That's what I proposed in the first place:
pi = 12 pt
in = 6 pi = 2.54 cm (exactly).
That other pica (the traditional U.S. pica, formally defined as
0.16604 in.) was a compromise arranged by the big U.S. type foundries
somewhere in the late 19th century and later adopted by the British;
before then, each foundry used a slightly different value. The odd
U.S. point/inch relationship is thus a relatively recent kludge that
runs counter to the basic thinking that used to be common to virtually
all of the European systems of measurement, which divided the inch
unit -- whatever it was called -- into 72 subdivisions, usually called
points, and the point into 12 subdivisions, usually called lines.
This wasn't just for printers, it was for everybody. The whole-number
relationship between points and inches that people seem to ascribe to
Adobe is a return to the basic idea rather than something new.
> Better yet, how about "pica"? I mean, really, four characters
> is not such an onerous burden.
But then it wouldn't be HTML. A central design principle of the
language is keeping performance as high as possible (and typing as
easy as possible) by using the shortest possible names for everything.
Besides, pi and pc are very common abbreviations for "pica" in nearly
all desktop publishing applications. In some, the two abbreviations
pi and pc are interchangeable; perhaps we should allow that here.
> point/points/pt/pts (pt is OK for Point, so is plain p if you must)
> m (metres, very optional, could also be miles :-))
> em (a square of the current type size, e.g. 12 points when using a 12pt font)
> en (0.5 em exactly)
> diderot, dt (point diderot)
> cicero (point cicero)
Yes to mm, no to m; meters are found in typographical specifications
about as often as parsecs. Ens are not generally used in typography
as a unit for specifying widths wider than a single en, as I pointed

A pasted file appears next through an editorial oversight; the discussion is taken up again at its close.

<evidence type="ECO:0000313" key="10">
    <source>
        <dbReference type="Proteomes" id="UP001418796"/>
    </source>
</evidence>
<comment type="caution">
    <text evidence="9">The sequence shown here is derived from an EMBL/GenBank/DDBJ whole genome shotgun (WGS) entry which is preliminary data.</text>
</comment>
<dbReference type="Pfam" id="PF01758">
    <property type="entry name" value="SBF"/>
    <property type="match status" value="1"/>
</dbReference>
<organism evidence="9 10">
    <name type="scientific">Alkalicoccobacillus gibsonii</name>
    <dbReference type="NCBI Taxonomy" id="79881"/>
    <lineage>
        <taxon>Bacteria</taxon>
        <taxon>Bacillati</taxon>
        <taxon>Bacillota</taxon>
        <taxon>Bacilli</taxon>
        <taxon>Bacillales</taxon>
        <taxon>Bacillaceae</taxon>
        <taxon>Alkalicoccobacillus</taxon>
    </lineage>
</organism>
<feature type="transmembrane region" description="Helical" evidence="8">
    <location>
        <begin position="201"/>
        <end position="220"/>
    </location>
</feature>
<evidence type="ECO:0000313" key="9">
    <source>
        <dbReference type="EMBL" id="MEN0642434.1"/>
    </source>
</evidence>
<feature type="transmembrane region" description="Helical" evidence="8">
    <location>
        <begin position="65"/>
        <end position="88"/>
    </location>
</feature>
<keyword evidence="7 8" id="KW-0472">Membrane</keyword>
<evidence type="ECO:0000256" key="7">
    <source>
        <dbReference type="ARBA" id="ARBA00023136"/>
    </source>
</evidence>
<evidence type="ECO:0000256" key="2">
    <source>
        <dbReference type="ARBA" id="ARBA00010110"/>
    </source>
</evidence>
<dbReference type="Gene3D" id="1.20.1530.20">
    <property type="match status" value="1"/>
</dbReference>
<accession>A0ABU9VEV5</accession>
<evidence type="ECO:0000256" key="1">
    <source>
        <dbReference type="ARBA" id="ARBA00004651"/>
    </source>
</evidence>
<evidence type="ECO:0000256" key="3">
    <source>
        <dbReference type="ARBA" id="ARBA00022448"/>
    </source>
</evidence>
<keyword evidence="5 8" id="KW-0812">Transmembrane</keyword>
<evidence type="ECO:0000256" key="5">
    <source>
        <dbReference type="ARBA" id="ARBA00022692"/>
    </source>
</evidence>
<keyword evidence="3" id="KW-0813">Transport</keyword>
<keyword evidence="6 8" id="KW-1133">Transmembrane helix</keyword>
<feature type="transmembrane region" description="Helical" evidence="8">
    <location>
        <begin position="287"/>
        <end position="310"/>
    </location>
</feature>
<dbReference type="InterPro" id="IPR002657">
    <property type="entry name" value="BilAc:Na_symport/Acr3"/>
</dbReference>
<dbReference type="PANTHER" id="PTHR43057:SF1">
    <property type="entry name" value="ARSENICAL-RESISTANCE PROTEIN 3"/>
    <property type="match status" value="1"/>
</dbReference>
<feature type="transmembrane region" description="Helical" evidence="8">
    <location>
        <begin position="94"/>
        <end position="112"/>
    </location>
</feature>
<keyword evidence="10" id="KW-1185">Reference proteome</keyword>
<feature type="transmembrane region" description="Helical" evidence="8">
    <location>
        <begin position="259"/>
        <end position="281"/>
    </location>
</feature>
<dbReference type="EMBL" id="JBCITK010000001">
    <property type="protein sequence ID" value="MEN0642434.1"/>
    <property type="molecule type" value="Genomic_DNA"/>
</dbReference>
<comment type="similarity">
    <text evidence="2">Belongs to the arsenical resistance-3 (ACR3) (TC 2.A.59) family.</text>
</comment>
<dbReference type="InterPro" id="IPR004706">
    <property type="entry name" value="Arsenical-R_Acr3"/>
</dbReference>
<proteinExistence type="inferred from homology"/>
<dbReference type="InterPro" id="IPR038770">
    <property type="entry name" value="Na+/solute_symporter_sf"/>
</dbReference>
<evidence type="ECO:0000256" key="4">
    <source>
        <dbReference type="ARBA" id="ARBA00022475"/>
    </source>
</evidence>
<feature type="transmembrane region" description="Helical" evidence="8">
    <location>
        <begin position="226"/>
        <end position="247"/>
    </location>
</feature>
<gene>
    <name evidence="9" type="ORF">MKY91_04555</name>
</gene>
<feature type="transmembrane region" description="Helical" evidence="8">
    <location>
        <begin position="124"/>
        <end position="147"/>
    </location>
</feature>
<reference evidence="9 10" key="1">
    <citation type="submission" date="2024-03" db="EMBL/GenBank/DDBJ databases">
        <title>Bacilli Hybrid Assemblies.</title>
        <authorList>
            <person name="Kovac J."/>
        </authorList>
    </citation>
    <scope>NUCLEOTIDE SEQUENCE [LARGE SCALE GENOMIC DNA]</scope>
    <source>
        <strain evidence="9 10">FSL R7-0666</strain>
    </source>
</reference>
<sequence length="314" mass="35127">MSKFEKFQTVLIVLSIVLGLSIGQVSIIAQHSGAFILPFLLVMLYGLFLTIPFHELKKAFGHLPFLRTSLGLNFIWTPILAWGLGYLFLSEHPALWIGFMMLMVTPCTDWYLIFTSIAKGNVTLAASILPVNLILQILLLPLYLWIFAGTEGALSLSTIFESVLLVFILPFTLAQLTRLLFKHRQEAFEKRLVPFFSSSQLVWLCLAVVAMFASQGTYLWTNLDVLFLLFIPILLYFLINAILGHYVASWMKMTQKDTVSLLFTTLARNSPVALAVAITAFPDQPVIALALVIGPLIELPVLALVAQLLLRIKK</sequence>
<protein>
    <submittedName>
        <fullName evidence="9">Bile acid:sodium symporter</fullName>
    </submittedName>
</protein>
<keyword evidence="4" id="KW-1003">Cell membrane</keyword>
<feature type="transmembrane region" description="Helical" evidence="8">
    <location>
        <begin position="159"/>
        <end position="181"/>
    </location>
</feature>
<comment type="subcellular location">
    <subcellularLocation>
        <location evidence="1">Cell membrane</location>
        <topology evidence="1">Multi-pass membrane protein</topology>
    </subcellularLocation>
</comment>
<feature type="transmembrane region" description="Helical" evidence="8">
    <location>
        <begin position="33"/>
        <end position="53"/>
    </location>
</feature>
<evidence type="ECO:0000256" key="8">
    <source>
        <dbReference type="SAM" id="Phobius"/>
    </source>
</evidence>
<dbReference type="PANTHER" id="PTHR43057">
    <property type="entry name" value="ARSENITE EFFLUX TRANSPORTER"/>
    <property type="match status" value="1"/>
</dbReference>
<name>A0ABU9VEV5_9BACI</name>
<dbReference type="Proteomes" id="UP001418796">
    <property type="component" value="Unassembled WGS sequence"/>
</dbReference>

out before, and are completely unnecessary in this scheme. The Didot
system is simply an analog of the Anglo-American one based on the foot
standard given to Charlemagne by Haroun-al-Rashid instead of the foot
standard of England; it doesn't need to be specified here because
we're not establishing a real system of length measures but rather a
set of aliases for unstated ratios to pixels. The same applies to
ciceros, which are just an attempt to get picas back into the metric
system. Points and picas are part of the necessary conceptual
apparatus of typography, but we don't need more than one of each in
the virtual system of the screen.
Aside from the pixel itself, the only real unit on the screen is the
point, which has to be determined by the designer of the interface in
order to display type. Picas and inches are merely handy aliases for
whole numbers of points. All the rest are aliases for various strange
and (in my opinion) not very helpful non-whole-number relationships to
points. Outside of making it easier to import legacy data, the only
reason for allowing mm and cm is so that printouts work as expected,
but I suspect that a case could be made for getting rid of them, too.
Jon Bosak, Novell Corporate Publishing Services firstname.lastname@example.org
2180 Fortune Drive, San Jose, CA 95131 Fax: 408 577 5020
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